It is making me laugh about all this discussion around hanging optical switches around to address a fundamental product design flaw... oh, and it doesn't even do DTS, let alone any HD formats!

Don't get me wrong, I love Sonos but not this product.
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I dont understand why Sonos did not build this into the Playbar. Just have 4 HDMI and 1 optical in and 1 HDMI out would have stopped all the negative comments about the Playbar and made customers lives simpler. If this had been included I would have bought the whole set up in a flash. Now I can not justify having to also get optical splitter and actually making my system as complicated as before.

They've been saying in interviews for a while now that they have no intention of getting into video switching, which would rule out the use of HDMI ports straight away.

Definitely needs more than one input though.
I’m an existing Sonos customer (2 x 5, 1 x 3, Sub) whose Panasonic home theatre system has just died after many years of excellent work. So I’m looking for a new system, and one that is compatible with my existing Sonos hardware would be perfect. But I just can’t buy the Playbar with its connectivity issues and DTS incompatibility.

It’s a shame Sonos got this wrong. Their strategy and implementation of a wireless sound system has been excellent to date - although the glossy Sub, rather than matt, may have been a marketing error. And they have captured a large part of the market because of a combination of their first mover advantage and their quality products.

Perhaps the connectivity problem is due to a shift into a slightly different market, one that requires full dependence on other hardware manufacturers. But why didn’t the prototype testing team highlight it as an issue, and why didn’t the sales and marketing teams determine it to be a problem? Surely they know their customers expect quality sound and would have a serious issue with anything that degrades it; even if the 2-channel sound is excellent.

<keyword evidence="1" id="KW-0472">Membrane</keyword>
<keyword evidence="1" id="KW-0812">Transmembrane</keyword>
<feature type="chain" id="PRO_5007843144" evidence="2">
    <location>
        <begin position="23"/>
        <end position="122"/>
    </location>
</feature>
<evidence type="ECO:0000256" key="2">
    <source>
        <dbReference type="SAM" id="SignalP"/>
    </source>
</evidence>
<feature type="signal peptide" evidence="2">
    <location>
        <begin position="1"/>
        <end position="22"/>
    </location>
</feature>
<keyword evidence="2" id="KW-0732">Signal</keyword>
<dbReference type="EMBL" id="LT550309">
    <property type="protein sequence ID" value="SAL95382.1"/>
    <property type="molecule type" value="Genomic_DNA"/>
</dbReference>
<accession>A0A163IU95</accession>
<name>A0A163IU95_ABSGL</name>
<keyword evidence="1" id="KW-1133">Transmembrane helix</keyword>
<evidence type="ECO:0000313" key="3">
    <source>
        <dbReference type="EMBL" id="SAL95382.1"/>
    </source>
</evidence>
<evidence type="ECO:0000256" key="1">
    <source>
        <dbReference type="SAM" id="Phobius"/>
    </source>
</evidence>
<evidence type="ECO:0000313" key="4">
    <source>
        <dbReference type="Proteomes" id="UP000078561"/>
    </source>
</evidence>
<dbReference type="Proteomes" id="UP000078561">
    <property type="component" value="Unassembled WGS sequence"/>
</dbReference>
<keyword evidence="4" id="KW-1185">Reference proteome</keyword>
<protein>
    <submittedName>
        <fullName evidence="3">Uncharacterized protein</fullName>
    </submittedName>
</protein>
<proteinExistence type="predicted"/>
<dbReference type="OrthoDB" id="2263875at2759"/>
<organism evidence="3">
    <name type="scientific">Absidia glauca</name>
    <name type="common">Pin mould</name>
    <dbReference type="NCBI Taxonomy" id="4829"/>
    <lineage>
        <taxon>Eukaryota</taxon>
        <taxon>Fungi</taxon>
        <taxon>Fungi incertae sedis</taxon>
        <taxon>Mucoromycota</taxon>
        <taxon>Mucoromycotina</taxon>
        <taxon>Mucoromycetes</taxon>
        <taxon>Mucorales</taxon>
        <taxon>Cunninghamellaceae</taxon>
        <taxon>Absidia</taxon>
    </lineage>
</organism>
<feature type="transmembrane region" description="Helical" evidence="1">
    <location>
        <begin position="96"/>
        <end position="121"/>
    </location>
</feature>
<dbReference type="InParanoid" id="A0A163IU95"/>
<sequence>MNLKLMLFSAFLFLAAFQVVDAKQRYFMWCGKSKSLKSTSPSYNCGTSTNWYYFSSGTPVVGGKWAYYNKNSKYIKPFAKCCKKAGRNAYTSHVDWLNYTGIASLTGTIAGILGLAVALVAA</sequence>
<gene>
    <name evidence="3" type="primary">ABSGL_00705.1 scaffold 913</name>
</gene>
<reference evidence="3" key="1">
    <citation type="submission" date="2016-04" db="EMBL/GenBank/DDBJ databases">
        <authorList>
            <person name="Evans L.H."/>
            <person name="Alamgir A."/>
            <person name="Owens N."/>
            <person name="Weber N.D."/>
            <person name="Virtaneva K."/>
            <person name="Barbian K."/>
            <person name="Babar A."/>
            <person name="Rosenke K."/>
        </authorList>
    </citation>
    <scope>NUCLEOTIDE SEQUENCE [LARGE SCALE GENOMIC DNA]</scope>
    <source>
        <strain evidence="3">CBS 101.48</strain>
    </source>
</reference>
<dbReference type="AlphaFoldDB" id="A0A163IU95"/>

Perhaps Sonos wasn’t sure about their target market during development. They went for customers requiring ease of physical connectivity (an excellent Sonos mantra) over those requiring full sound quality (also a Sonos trait). I think their target market demands both.

The DTS incompatibility is even stranger. Sonos has lots of experience with integrating various sound formats. Even Wikipedia states for Blu-ray audio “players are required to support Dolby Digital (AC-3), DTS, and linear PCM.” But Sonos technicians must be amongst the best in the world – they would know that. Was there rush to get it to market? Why didn’t the testing team find some Blu-ray movies didn’t work properly? Again, why didn’t Marketing and Sales see it as a problem?

I hope they address these issue quickly. I’d love to buy a Playbar, but I feel it will take too long and I will have to turn to Sonos’ competition.
Have to agree with most of the comments here - we have installed Playbar and other components in our new demo room - currently big mistake.

Finding no luck with an optical connection from a new 65" LG TV, very annoying results from a new Panasonic BluRay - 5.1 during the menu's and then nothing as it switches to DTS, i have now purchased a second BluRay player so we can demonstrate what a proper 5.1 wired system sounds like, while the Sonos does the faux 5.1 from a stereo only output from the other BluRay player.